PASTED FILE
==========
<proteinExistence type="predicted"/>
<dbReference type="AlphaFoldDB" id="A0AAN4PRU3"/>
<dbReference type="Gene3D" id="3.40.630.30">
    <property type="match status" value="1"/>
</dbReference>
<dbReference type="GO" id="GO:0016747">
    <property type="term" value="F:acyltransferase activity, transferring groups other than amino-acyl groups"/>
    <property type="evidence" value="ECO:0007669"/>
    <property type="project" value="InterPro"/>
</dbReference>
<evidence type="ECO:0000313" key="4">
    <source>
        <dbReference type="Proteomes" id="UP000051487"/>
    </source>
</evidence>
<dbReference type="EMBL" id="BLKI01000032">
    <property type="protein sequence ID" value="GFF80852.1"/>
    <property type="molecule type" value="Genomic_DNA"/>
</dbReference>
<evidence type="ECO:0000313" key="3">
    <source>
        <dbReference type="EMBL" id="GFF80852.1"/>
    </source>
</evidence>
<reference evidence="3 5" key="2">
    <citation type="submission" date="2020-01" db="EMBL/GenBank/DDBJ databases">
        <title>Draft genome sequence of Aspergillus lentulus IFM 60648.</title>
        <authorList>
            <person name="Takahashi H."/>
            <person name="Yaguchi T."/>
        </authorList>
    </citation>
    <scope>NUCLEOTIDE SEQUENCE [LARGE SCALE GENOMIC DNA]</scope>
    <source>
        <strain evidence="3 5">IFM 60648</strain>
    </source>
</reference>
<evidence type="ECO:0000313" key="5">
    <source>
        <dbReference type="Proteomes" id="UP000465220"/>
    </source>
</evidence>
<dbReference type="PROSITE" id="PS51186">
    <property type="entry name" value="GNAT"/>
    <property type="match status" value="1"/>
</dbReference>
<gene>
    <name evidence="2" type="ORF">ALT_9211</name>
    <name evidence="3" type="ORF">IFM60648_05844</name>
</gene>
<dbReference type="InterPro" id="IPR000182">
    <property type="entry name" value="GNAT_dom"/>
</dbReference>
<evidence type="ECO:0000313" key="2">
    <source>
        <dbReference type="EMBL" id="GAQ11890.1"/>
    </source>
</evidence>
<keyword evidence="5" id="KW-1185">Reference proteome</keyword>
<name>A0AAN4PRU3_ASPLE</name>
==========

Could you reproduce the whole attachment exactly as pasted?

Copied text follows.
<proteinExistence type="predicted"/>
<dbReference type="AlphaFoldDB" id="A0AAN4PRU3"/>
<dbReference type="Gene3D" id="3.40.630.30">
    <property type="match status" value="1"/>
</dbReference>
<dbReference type="GO" id="GO:0016747">
    <property type="term" value="F:acyltransferase activity, transferring groups other than amino-acyl groups"/>
    <property type="evidence" value="ECO:0007669"/>
    <property type="project" value="InterPro"/>
</dbReference>
<evidence type="ECO:0000313" key="4">
    <source>
        <dbReference type="Proteomes" id="UP000051487"/>
    </source>
</evidence>
<dbReference type="EMBL" id="BLKI01000032">
    <property type="protein sequence ID" value="GFF80852.1"/>
    <property type="molecule type" value="Genomic_DNA"/>
</dbReference>
<evidence type="ECO:0000313" key="3">
    <source>
        <dbReference type="EMBL" id="GFF80852.1"/>
    </source>
</evidence>
<reference evidence="3 5" key="2">
    <citation type="submission" date="2020-01" db="EMBL/GenBank/DDBJ databases">
        <title>Draft genome sequence of Aspergillus lentulus IFM 60648.</title>
        <authorList>
            <person name="Takahashi H."/>
            <person name="Yaguchi T."/>
        </authorList>
    </citation>
    <scope>NUCLEOTIDE SEQUENCE [LARGE SCALE GENOMIC DNA]</scope>
    <source>
        <strain evidence="3 5">IFM 60648</strain>
    </source>
</reference>
<evidence type="ECO:0000313" key="5">
    <source>
        <dbReference type="Proteomes" id="UP000465220"/>
    </source>
</evidence>
<dbReference type="PROSITE" id="PS51186">
    <property type="entry name" value="GNAT"/>
    <property type="match status" value="1"/>
</dbReference>
<gene>
    <name evidence="2" type="ORF">ALT_9211</name>
    <name evidence="3" type="ORF">IFM60648_05844</name>
</gene>
<dbReference type="InterPro" id="IPR000182">
    <property type="entry name" value="GNAT_dom"/>
</dbReference>
<evidence type="ECO:0000313" key="2">
    <source>
        <dbReference type="EMBL" id="GAQ11890.1"/>
    </source>
</evidence>
<keyword evidence="5" id="KW-1185">Reference proteome</keyword>
<name>A0AAN4PRU3_ASPLE</name>